A Java stack trace displays a snapshot of the current state of all threads in a JVM (Java Virtual Machine) process. This trace represents a quick and precise way to determine bottlenecks, hung threads, and resource contention in your application.
Understanding Thread States
The snapshot produced by a Java stack trace will display threads in various states. Not all Java stack traces will use the same naming convention, but typically each thread will be in one of the following states: runnable, waiting on a condition variable, and waiting on a monitor lock.
Threads in the runnable state represent threads that are either currently running on a processor or are ready to run when a processor is available. At any given time, there can be only one thread actually executing on each processor in the machine; the rest of the runnable threads will be ready to run but waiting on a processor. You can identify threads in a runnable state by the runnable keyword in the stack trace, as shown here:
"DynamicListenThread[Default]" daemon prio=10 tid=0x2dcb0800 nid=0x4ac runnable [0x3116f000..0x3116fc94] java.lang.Thread.State: RUNNABLE at java.net.PlainSocketImpl.socketAccept(Native Method) ...
Threads waiting on a condition variable are sleeping, waiting to be notified by their manager that work is ready for processing. The stack trace indicates this with the in Object.wait() message:
"[ACTIVE] ExecuteThread: ‘0’ for queue: ‘weblogic.kernel.Default (selftuning)’" daemon prio=6 tid=0x2ce82000 nid=0x1748 in Object.wait() [0x2e0cf000..0x2e0cfd14] java.lang.Thread.State: WAITING (on object monitor) at java.lang.Object.wait(Native Method) - waiting on <0x0c89aaa8> (a weblogic.work.ExecuteThread) at java.lang.Object.wait(Object.java:485) at weblogic.work.ExecuteThread.waitForRequest(ExecuteThread.java:157) - locked <0x0c89aaa8> (a weblogic.work.ExecuteThread) at weblogic.work.ExecuteThread.run(ExecuteThread.java:178)
Applications use monitor locks, or mutexes, to synchronize access to critical sections of code that require single-threaded access. When you see a thread that has waiting for monitor entry in its stack trace, the thread is waiting to access synchronized code, such as the thread shown here:
"[ACTIVE] ExecuteThread: ‘1’ for queue: ‘weblogic.kernel.Default (selftuning)’" daemon prio=6 tid=0x2cff8400 nid=0x1630 waiting for monitor entry [0x2e44f000..0x2e44fd14] java.lang.Thread.State: BLOCKED (on object monitor) at professional.weblogic.test.MutexServlet.doGet(MutexServlet.java:20) - waiting to lock <0x289aefb0> (a professional.weblogic.test.MutexServlet) at javax.servlet.http.HttpServlet.service(HttpServlet.java:707)
Two different types of thread dumps can be produced in a typical environment: system-level process dumps, otherwise known as core dumps, and Java thread dumps.
Generating System-Level Process Dumps
System-level process dumps are generated by the JVM itself in response to a system error condition; typically, this happens because some native code is trying to access an illegal memory address. The content of this dump depends on whether the JVM can call the signal handler before the process itself core dumps. If the JVM can call the signal handler, it will typically produce a text file in the current directory containing information about the process and the thread in which the low-level error occurred. If the JVM is unable to call the signal handler, a core dump file will be produced containing information about the JVM’s native operating system process rather than the Java classes themselves. This type of dump is much less valuable and should be used only if no Java stack trace is available.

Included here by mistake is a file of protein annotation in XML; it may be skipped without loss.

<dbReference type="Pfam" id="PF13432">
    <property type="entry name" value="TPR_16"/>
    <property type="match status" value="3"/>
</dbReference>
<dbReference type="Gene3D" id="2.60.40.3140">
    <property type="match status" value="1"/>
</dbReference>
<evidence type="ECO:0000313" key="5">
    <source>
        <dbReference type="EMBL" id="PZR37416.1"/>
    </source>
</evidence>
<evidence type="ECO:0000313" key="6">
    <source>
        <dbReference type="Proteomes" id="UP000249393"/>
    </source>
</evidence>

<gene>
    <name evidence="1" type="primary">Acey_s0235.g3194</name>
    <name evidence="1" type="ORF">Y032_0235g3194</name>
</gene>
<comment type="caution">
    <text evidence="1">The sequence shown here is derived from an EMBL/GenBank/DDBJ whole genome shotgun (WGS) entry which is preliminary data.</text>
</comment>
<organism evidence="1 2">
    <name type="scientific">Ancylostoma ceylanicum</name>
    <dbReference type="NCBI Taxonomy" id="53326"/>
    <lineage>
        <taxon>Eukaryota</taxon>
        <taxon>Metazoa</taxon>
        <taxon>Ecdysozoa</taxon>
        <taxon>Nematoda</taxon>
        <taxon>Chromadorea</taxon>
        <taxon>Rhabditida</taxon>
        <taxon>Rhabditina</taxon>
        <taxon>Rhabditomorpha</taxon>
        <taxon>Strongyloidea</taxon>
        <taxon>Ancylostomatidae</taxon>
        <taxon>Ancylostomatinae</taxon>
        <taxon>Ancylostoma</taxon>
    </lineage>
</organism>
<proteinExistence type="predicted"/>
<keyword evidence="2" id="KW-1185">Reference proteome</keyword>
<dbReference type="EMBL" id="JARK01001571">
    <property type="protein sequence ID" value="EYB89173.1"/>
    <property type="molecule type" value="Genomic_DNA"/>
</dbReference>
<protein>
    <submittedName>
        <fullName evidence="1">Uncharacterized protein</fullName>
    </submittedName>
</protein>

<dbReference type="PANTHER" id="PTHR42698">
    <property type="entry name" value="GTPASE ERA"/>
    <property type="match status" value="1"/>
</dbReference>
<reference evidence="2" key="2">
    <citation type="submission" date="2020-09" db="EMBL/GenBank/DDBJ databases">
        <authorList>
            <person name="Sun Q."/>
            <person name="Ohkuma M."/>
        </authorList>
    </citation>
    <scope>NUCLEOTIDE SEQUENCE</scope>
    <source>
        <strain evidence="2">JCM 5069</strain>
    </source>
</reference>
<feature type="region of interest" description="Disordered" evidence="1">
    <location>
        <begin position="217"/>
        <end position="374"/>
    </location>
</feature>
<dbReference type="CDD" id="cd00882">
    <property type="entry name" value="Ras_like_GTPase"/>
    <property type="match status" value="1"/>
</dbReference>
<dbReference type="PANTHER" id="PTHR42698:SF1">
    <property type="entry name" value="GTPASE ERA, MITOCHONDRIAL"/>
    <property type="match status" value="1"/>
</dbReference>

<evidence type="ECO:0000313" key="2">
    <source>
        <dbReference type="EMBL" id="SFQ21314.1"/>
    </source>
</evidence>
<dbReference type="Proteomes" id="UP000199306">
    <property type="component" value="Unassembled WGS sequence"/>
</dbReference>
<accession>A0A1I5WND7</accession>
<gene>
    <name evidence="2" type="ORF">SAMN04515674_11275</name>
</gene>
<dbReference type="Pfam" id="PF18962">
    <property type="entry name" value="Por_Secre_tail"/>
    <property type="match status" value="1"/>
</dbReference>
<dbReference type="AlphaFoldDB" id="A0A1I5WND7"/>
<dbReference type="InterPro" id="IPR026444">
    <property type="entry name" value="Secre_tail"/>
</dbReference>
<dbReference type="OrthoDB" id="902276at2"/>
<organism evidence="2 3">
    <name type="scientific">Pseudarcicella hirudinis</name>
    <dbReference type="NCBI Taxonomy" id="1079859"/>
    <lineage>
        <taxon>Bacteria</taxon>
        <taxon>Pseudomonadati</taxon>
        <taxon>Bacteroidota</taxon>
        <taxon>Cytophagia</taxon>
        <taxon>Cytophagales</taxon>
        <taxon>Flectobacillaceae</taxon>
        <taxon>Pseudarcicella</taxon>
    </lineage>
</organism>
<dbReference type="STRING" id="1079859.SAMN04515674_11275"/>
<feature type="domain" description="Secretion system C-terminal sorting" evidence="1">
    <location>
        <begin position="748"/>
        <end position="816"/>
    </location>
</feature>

Generating Java Thread Dumps
Sending a special signal to the JVM generates a Java stack trace. On Unix platforms you send the SIGQUIT signal using the kill command. On most Unix platforms, the command kill –QUIT <PID>, where <PID> is the process identifier for the JVM process, will produce a Java thread dump that shows the call stack of every user-level thread in the JVM. On a Windows platform, you generate a thread dump by pressing the Ctrl-Break key sequence in the console window in which the Java program is executing. In addition, you can generate a stack trace either by invoking the static method Thread.dumpStack() or by invoking the printStackTrace() method on an instance of the Throwable class.
WebLogic Server also provides several tools that allow you to generate a thread dump. First, the WebLogic Console provides a Dump Thread Stacks button on the server’s Threads Monitoring tab. Second, the deprecated weblogic.Admin tool we briefly discussed in Chapter 12 supports a THREAD_DUMP command. Finally, you can use WLST to get the ThreadStackDump attribute on the JVMRuntime MBean, as shown here.
connect(’weblogic’, ‘weblogic1’, ‘t3://127.0.0.1:7001’) cd(’serverRuntime:/JVMRuntime/AdminServer’) cmo.getThreadStackDump()
When analyzing or troubleshooting an application it is important to generate multiple thread dumps over a period of time to identify hung threads properly and better understand the application state. Start by generating three to five separate thread dumps approximately 15 to 30 seconds apart. If your servers communicate with each other using RMI it may be necessary to perform this operation on all servers in the cluster simultaneously to get a full picture. Depending on the number of servers in the cluster and the number of threads in the execute queue, this process may generate a large amount of output, but the output is invaluable in diagnosing thread-related problems. Later in this section we discuss how to read and interpret these thread dumps.
Reading Core Dumps
Sometimes it will be necessary to examine the core file to determine what has caused the JVM to core dump. When you are examining this core file, remember that Java itself uses a safe memory model and that any segmentation fault must have occurred in either the native code of the application or the native code of the JVM itself. On Unix systems a core file will be produced when a JVM fails. On Windows systems, a drwtsn32.log file will be produced when a segmentation fault occurs in a JVM. You have several ways to examine these core files, usually through debuggers like gdb or dbx. On Solaris you can also use the pstack command, as shown here:
When using dbx to examine the JVM core file, first move to the directory where the core file resides, then execute the dbx command with the binary executable as a parameter. Remember that the java command is usually a shell script and that you must specify the actual java binary in the command. Once you have started the debugger you can use the dbx where command to show the function call stack at the time of the failure, indicating the location of the segmentation fault.